„Re-Acclimatizing“ to the Western World in Sydney

Although technically I have been in Australia I feel it’s more appropriate to say that I have been to Sydney. Three days is not a lot of time to explore a city like this, but no time at all to explore Australia, the country – a continent!

Sydney Opera

So yes, I got some nice views of harbor bridge, strolled around the amazing opera, and through the parks along the water – and felt somewhat lost. Nobody was asking me where I was going, no one wanted to take pictures with me, and there were no drivers urging me to take an ojek or mini bus to somewhere. I was not ushered into any souvenir shops. There were no souvenir shops. Neither were there any cheap convenience stores, nor street vendors deep-frying delicious snacks, nor people selling fresh fruit out of their trucks.

Art at the Harbor

Afternoon in Sydney

Instead everything was neat, clean, calm, and somewhat impersonal. But the longer I walked around, the more I started re-appreciating this once so familiar, now new environment. But in the evening I went down to Chinatown, found a food court and ordered an Indonesian meal at an Indonesian stall – in Indonesian. It was “only” five times more expensive than what I was been used to, and not quite as tasty, but it gave me the opportunity to properly say goodbye to that country and with it to a wonderful chapter in my travels.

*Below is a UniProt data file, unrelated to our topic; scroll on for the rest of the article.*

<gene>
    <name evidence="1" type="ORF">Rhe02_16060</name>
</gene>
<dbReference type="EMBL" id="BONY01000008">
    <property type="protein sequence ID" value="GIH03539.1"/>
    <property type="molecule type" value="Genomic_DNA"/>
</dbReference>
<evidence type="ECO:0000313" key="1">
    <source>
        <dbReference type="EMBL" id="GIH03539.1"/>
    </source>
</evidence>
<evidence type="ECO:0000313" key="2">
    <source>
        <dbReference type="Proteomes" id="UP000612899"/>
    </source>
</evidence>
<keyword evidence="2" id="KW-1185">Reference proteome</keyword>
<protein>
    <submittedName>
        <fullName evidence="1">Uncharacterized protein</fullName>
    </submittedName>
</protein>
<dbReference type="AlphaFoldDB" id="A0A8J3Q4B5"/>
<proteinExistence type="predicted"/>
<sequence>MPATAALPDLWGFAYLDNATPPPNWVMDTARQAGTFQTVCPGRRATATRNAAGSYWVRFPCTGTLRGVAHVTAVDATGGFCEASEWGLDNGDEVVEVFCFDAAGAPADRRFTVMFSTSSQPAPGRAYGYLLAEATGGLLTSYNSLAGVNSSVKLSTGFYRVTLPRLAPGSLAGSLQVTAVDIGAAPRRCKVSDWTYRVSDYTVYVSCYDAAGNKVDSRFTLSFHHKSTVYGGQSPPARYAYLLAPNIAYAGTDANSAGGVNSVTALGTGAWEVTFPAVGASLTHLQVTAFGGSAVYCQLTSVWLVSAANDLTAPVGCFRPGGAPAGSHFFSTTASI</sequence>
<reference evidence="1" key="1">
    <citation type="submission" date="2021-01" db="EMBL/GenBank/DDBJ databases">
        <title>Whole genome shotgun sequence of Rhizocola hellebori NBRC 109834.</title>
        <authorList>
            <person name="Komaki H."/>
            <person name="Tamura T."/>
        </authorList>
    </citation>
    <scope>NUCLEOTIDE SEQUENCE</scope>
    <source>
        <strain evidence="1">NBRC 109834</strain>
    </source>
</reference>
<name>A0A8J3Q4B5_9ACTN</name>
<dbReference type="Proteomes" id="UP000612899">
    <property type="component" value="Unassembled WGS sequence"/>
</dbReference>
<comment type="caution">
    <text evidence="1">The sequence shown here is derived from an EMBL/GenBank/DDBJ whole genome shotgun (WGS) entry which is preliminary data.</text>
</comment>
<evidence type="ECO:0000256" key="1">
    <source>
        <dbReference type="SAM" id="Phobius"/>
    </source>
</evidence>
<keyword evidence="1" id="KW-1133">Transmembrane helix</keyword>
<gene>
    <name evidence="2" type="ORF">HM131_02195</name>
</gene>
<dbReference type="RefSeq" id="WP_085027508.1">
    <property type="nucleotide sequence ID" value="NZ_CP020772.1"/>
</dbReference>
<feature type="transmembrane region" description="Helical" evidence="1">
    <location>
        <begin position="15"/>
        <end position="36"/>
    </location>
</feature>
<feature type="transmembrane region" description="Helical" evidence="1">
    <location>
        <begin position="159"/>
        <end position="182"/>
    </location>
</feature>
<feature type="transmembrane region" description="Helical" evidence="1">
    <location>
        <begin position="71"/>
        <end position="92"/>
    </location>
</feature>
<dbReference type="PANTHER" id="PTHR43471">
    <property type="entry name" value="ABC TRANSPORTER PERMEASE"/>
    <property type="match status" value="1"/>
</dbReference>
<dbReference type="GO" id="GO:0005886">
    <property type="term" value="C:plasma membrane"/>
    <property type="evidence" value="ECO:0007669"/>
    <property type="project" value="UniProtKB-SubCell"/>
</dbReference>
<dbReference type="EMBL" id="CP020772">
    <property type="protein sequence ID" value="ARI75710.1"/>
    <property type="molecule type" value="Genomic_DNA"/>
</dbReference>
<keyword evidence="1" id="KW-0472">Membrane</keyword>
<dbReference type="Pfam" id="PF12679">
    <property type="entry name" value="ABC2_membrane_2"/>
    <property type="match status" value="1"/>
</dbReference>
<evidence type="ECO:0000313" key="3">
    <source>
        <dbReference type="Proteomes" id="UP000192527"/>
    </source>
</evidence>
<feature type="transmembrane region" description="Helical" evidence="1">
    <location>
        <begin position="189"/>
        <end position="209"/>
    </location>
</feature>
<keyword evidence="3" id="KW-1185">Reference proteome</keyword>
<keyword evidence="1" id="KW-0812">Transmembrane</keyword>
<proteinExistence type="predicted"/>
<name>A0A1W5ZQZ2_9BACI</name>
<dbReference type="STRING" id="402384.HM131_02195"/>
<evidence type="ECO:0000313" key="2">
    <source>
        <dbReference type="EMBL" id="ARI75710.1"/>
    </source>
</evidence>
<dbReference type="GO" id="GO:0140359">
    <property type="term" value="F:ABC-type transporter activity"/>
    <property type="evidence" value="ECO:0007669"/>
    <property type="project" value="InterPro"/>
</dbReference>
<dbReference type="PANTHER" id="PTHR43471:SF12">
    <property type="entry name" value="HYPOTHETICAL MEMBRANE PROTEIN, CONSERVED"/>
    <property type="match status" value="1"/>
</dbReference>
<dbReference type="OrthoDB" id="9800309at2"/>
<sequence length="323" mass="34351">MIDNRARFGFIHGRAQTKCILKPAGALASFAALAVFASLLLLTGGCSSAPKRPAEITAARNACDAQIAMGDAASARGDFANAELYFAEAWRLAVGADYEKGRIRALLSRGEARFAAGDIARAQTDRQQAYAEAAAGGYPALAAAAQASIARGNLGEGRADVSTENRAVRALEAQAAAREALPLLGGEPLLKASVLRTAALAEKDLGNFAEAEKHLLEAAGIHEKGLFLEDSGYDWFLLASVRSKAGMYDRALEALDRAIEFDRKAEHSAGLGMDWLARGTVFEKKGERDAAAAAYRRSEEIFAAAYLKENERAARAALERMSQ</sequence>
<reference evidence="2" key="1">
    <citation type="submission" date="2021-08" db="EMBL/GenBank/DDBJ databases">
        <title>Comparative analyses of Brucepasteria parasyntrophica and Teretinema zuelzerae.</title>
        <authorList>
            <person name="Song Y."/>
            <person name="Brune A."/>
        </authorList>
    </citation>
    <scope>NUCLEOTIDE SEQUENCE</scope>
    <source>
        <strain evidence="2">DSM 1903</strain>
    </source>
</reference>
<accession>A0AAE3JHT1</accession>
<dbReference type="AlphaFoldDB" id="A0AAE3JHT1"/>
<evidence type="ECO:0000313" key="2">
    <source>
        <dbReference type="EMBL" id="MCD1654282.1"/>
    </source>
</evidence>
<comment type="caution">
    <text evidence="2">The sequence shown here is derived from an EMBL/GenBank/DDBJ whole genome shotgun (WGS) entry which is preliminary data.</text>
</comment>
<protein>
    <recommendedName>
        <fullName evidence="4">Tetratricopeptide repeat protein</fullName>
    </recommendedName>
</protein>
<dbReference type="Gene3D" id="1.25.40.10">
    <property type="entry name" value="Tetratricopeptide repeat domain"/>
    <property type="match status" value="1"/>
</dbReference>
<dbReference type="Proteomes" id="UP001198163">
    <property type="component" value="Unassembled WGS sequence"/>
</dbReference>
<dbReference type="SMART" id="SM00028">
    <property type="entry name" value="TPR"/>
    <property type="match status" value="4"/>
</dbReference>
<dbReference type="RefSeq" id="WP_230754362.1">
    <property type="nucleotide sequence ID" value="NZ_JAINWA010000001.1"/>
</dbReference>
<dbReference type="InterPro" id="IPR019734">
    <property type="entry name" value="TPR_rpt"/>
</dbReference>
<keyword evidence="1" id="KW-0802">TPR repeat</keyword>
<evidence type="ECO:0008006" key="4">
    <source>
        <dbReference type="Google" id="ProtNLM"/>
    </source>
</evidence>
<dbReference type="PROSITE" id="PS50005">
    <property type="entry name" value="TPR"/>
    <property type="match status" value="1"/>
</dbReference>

I spent my remaining days in Sydney doing the tourist thing. Took a boat over to Manly, a suburb with a beautiful beach and a surfing vibe, that also gives direct access to a nature reserve.

Manly beach

Cliffs at Manly

A hike through the bush brought me to steep cliffs from where I got a nice view over the Pacifc Ocean and Sydney harbor.

Memorial walk through the bush

View over Sydney harbor

I also went surfing at Bondi, Sydney’s most famous and usually incredibly crowded beach. But the day I had chosen was rather cold (something that I had not thought was possible here in early autumn) and I had the chilly water almost to myself.

Bondi Beach

By the time I had to leave, my reluctance towards entering this world again had almost entirely disappeared. (I am not saying this world is better; it is differnt. And experiencing the contrast between the two enabled me to see the benefits (and drawbacks) of both places more clearly and taught me to appreciate their differences.) So then the previously un-thought-of occurred: I would have liked to stay longer here in Sydney!

Sydney Harbor at sunset

9 thoughts on “„Re-Acclimatizing“ to the Western World in Sydney”

  1. “The ultimate measure of a man is not where he stands in moments of comfort and convenience, but where he stands at times of challenge and controversy.” -Martin Luther King, Jr., leader of the civil rights movement”프리카지노

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